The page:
The pro-porn group brought to bear their personal experiences with the "sex industry," with sexual violence, and with sexual practices including bondage, domination, and sado-masochism (BDSM). Our people kept posing that we are not in the business of policing individual's consensual sexual behavior, but we do insist that sexuality is not something that is formed for anyone in a vacuum. We live in a world that is saturated with violence against and domination of women, a world that sexualizes degradation and humiliation and we are not surprised that those ideas get reflected in people's genuinely felt sexual desires. Including by people who have been victims of sexual violence and by people who in some ways may be seeking to oppose sexual violence and oppression. But, you don't have the "right" to market yourself as a sexual commodity outside of a world that gives rise to the idea of women's bodies as commodities, as things to be used, tortured, degraded and hurt for the sexual pleasure of men. And in that kind of world, this real world that is bigger than any individual and which is what shapes and influences individual's impulses, is littered with the bodies of literally millions upon millions upon millions of women and very young girls who have been kidnapped, pimped, beaten, tortured, sold by starving families, drugged and tricked, and repeatedly raped and sold and then discarded as nothing more than unthinking flesh.

If men have the "right" to buy women's bodies and subordination, if men have the "right" to purchase and get off on images depicting the objectification and humiliation and torture of women, then women will never have the right to walk the earth free of being viewed as nothing more than despised objects and free from the ever-present threat of being attacked, raped, tortured, pimped, and in millions of other ways dehumanized and degraded (including through the widespread humiliation in the mainstream culture: rape jokes, dehumanizing ads, woman-hating music, and much more).

This conversation went on for a while and while it was passionate, our people were calm, substantive and principled. They repeatedly refocused things on the need to liberate the half of humanity that has been in chains for thousands of years (women) and look at all these phenomenon from that vantage, not from one's own narrow experience.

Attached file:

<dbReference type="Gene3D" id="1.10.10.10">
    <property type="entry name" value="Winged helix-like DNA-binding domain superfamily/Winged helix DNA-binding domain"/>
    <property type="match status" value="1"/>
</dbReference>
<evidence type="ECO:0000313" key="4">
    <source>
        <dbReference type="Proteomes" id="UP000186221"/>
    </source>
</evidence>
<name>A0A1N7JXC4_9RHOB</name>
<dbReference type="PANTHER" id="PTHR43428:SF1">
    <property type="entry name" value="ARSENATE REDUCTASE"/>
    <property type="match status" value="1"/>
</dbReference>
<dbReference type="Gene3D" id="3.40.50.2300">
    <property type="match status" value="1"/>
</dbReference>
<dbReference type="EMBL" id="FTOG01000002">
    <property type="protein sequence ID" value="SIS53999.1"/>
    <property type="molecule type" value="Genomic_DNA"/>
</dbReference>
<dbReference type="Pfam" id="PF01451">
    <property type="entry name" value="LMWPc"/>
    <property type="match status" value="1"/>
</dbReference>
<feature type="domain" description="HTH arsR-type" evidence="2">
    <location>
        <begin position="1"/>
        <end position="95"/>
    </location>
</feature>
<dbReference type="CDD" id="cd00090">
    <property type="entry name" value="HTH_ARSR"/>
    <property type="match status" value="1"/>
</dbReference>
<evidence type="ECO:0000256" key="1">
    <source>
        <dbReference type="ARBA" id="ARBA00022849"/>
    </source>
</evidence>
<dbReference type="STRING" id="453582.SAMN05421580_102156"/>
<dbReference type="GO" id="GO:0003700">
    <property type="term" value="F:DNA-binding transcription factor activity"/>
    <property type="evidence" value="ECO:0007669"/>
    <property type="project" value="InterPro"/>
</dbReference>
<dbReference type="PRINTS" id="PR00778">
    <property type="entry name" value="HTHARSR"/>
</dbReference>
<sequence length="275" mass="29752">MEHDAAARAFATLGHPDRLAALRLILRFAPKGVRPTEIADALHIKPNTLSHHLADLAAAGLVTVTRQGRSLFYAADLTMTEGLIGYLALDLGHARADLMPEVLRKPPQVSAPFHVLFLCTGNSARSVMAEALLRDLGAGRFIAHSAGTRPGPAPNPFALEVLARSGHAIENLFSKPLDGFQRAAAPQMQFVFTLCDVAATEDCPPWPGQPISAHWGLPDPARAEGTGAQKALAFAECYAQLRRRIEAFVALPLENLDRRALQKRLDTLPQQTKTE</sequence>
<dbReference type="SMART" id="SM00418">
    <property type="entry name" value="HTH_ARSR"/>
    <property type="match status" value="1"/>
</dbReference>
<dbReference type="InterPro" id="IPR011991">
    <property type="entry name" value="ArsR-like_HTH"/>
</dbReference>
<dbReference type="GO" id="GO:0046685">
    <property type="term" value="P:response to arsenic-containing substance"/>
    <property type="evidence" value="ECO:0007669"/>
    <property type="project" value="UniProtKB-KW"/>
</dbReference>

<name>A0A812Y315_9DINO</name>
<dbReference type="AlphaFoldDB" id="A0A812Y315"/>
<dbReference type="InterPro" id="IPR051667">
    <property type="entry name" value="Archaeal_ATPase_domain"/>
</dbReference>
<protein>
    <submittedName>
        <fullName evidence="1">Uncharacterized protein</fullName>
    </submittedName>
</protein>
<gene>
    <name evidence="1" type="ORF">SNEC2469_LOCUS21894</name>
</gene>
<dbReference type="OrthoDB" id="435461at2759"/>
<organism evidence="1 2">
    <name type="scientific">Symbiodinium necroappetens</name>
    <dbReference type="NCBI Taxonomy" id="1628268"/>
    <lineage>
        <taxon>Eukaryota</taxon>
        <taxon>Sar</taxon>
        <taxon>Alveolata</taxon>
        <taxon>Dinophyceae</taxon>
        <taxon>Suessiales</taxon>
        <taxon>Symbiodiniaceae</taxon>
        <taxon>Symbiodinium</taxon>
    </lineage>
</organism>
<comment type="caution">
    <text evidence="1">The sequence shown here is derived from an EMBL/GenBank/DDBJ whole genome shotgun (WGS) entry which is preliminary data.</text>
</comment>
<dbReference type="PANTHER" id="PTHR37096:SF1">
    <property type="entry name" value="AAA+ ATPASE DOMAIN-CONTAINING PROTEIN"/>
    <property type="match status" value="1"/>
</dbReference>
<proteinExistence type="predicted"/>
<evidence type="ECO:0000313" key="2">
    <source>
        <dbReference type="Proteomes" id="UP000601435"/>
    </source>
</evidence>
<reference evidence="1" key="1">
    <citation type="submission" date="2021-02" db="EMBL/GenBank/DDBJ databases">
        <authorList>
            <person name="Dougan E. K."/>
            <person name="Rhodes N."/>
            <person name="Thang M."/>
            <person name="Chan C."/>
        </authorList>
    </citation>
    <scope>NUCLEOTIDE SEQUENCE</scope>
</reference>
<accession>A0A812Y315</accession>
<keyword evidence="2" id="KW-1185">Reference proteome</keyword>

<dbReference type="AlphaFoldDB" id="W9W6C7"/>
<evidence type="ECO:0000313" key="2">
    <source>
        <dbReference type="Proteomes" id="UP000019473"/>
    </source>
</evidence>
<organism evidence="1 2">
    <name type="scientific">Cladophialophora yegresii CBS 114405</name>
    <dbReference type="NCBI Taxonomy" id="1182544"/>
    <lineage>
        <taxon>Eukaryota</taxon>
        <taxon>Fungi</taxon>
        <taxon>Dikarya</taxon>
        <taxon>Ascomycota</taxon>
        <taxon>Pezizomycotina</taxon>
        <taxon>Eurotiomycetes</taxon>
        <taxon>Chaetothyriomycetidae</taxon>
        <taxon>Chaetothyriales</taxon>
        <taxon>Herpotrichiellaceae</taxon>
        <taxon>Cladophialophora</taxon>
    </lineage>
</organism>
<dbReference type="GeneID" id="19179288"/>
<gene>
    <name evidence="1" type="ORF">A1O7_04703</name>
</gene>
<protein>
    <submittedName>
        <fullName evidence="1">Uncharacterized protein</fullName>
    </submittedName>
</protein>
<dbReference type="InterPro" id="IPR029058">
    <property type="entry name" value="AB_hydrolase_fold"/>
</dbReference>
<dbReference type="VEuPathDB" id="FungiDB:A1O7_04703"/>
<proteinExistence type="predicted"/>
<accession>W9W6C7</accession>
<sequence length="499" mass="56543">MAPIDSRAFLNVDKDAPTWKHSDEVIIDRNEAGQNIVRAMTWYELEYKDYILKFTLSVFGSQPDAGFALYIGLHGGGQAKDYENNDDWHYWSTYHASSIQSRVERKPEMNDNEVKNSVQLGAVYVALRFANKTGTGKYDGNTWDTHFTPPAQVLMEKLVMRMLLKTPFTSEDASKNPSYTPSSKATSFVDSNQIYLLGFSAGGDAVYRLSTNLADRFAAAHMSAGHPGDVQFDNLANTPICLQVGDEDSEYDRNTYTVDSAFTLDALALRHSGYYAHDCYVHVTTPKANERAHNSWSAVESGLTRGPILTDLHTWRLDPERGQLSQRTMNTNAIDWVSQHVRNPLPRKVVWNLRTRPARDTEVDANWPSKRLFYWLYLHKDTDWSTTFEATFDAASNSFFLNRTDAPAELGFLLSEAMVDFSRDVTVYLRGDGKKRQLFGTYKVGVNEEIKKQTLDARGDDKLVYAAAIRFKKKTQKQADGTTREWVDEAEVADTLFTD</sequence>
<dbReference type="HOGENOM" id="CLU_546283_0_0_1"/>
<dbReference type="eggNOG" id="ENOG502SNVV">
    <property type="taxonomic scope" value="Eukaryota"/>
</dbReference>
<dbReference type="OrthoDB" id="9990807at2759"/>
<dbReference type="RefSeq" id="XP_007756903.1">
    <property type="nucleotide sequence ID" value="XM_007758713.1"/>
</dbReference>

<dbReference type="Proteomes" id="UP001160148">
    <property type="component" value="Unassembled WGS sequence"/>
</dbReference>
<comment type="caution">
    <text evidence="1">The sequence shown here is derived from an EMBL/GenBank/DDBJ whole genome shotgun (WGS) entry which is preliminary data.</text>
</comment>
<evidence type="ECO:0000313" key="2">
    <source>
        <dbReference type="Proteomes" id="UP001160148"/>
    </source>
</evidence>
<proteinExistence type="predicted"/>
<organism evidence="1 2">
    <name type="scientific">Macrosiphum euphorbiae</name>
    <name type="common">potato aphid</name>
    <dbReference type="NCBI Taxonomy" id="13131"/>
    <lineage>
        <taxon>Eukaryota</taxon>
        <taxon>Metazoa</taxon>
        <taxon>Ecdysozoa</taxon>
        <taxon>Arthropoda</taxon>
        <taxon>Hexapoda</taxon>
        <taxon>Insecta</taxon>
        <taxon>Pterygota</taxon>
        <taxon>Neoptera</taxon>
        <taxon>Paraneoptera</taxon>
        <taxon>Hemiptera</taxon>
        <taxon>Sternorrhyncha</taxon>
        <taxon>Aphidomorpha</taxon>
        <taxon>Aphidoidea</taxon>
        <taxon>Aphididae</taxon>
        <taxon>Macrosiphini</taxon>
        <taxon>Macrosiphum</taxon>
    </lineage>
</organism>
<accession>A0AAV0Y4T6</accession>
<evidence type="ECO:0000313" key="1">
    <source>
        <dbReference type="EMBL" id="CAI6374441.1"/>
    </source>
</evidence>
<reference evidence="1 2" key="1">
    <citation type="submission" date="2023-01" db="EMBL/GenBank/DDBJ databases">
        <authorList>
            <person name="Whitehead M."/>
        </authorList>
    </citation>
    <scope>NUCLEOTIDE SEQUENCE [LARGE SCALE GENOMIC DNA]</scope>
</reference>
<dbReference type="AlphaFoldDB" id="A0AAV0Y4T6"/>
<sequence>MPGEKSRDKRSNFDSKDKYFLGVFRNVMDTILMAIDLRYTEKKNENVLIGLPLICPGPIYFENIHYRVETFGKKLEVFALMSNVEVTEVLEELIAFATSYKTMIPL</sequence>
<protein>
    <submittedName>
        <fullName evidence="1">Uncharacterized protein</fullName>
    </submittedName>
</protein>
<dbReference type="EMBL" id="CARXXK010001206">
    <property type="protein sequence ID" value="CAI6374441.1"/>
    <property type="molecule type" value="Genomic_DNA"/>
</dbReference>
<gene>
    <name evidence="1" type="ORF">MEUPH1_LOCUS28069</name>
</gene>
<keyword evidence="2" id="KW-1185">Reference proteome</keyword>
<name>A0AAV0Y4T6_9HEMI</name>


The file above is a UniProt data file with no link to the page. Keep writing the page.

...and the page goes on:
Our two members from StopPatriarchy also repeatedly clarified our position. The pro-porn group kept accusing us of shaming, blaming, stigmatizing and seeking to criminalize women in the sex industry and we drew their attention to our Call to Action which makes clear:

"Our purpose is NOT to lobby for new legislation to ban pornography ("decency laws" have always served to further repress homosexuality, boundary-challenging art, and scientific sex education). We oppose the criminalization of women in the sex industry. Our mission is to challenge the new generation in particular to reject this culture of rape and pornography, to resist the shaming of women who have sex and/or abortions, to wage fierce cultural and political resistance to wake others up, and to bring forward a liberating culture that celebrates the full equality and liberation of women."

Eventually this pro-porn group got frustrated and walked away. Our members thought that was the end of it.

CLPP Student Organizers and Mia Sullivan Arrive with Campus Police

Apparently, however, this group didn't just walk away. They went to the CLPP organizers and told them they felt that the conference was no longer a "safe space" because of our presence at it.